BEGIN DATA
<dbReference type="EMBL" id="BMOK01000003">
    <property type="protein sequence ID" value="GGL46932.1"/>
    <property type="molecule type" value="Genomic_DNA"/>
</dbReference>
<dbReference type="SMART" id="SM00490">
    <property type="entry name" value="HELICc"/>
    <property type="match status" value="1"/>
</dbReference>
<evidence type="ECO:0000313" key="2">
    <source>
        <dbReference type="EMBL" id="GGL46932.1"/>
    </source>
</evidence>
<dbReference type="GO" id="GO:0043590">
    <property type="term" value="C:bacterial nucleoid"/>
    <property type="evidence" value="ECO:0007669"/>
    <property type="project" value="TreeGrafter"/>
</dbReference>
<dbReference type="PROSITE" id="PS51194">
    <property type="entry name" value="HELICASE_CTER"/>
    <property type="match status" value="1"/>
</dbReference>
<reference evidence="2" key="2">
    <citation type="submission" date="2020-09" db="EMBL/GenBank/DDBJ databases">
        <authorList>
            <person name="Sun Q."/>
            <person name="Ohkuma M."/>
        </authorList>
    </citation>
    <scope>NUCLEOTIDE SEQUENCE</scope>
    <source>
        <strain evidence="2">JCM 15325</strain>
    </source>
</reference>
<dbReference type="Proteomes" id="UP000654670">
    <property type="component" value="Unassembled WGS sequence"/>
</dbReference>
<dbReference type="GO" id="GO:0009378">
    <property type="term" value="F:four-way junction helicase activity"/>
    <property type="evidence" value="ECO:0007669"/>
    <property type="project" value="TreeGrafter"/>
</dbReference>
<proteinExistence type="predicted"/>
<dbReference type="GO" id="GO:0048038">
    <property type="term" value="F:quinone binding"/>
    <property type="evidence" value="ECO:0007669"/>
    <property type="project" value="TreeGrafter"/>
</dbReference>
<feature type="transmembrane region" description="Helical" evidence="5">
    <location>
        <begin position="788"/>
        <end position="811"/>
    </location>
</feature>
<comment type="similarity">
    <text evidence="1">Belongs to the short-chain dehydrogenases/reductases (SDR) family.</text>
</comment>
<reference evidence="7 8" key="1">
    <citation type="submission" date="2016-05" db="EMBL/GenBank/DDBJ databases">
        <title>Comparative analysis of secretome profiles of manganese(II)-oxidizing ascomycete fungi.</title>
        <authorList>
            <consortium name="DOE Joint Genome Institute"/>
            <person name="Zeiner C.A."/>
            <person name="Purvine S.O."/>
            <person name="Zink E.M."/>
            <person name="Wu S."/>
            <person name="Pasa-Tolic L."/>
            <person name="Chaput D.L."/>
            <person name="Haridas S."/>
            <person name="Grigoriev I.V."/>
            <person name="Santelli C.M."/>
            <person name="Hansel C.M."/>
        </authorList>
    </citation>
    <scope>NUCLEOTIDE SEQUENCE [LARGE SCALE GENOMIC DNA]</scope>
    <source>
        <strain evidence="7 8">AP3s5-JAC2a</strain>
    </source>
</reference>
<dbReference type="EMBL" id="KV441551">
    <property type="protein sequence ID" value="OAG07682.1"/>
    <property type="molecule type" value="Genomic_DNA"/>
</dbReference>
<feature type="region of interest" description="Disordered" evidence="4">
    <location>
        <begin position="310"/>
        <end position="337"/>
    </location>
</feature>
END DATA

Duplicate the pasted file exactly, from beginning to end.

<dbReference type="EMBL" id="BMOK01000003">
    <property type="protein sequence ID" value="GGL46932.1"/>
    <property type="molecule type" value="Genomic_DNA"/>
</dbReference>
<dbReference type="SMART" id="SM00490">
    <property type="entry name" value="HELICc"/>
    <property type="match status" value="1"/>
</dbReference>
<evidence type="ECO:0000313" key="2">
    <source>
        <dbReference type="EMBL" id="GGL46932.1"/>
    </source>
</evidence>
<dbReference type="GO" id="GO:0043590">
    <property type="term" value="C:bacterial nucleoid"/>
    <property type="evidence" value="ECO:0007669"/>
    <property type="project" value="TreeGrafter"/>
</dbReference>
<dbReference type="PROSITE" id="PS51194">
    <property type="entry name" value="HELICASE_CTER"/>
    <property type="match status" value="1"/>
</dbReference>
<reference evidence="2" key="2">
    <citation type="submission" date="2020-09" db="EMBL/GenBank/DDBJ databases">
        <authorList>
            <person name="Sun Q."/>
            <person name="Ohkuma M."/>
        </authorList>
    </citation>
    <scope>NUCLEOTIDE SEQUENCE</scope>
    <source>
        <strain evidence="2">JCM 15325</strain>
    </source>
</reference>
<dbReference type="Proteomes" id="UP000654670">
    <property type="component" value="Unassembled WGS sequence"/>
</dbReference>
<dbReference type="GO" id="GO:0009378">
    <property type="term" value="F:four-way junction helicase activity"/>
    <property type="evidence" value="ECO:0007669"/>
    <property type="project" value="TreeGrafter"/>
</dbReference>
<proteinExistence type="predicted"/>
<dbReference type="GO" id="GO:0048038">
    <property type="term" value="F:quinone binding"/>
    <property type="evidence" value="ECO:0007669"/>
    <property type="project" value="TreeGrafter"/>
</dbReference>
<feature type="transmembrane region" description="Helical" evidence="5">
    <location>
        <begin position="788"/>
        <end position="811"/>
    </location>
</feature>
<comment type="similarity">
    <text evidence="1">Belongs to the short-chain dehydrogenases/reductases (SDR) family.</text>
</comment>
<reference evidence="7 8" key="1">
    <citation type="submission" date="2016-05" db="EMBL/GenBank/DDBJ databases">
        <title>Comparative analysis of secretome profiles of manganese(II)-oxidizing ascomycete fungi.</title>
        <authorList>
            <consortium name="DOE Joint Genome Institute"/>
            <person name="Zeiner C.A."/>
            <person name="Purvine S.O."/>
            <person name="Zink E.M."/>
            <person name="Wu S."/>
            <person name="Pasa-Tolic L."/>
            <person name="Chaput D.L."/>
            <person name="Haridas S."/>
            <person name="Grigoriev I.V."/>
            <person name="Santelli C.M."/>
            <person name="Hansel C.M."/>
        </authorList>
    </citation>
    <scope>NUCLEOTIDE SEQUENCE [LARGE SCALE GENOMIC DNA]</scope>
    <source>
        <strain evidence="7 8">AP3s5-JAC2a</strain>
    </source>
</reference>
<dbReference type="EMBL" id="KV441551">
    <property type="protein sequence ID" value="OAG07682.1"/>
    <property type="molecule type" value="Genomic_DNA"/>
</dbReference>
<feature type="region of interest" description="Disordered" evidence="4">
    <location>
        <begin position="310"/>
        <end position="337"/>
    </location>
</feature>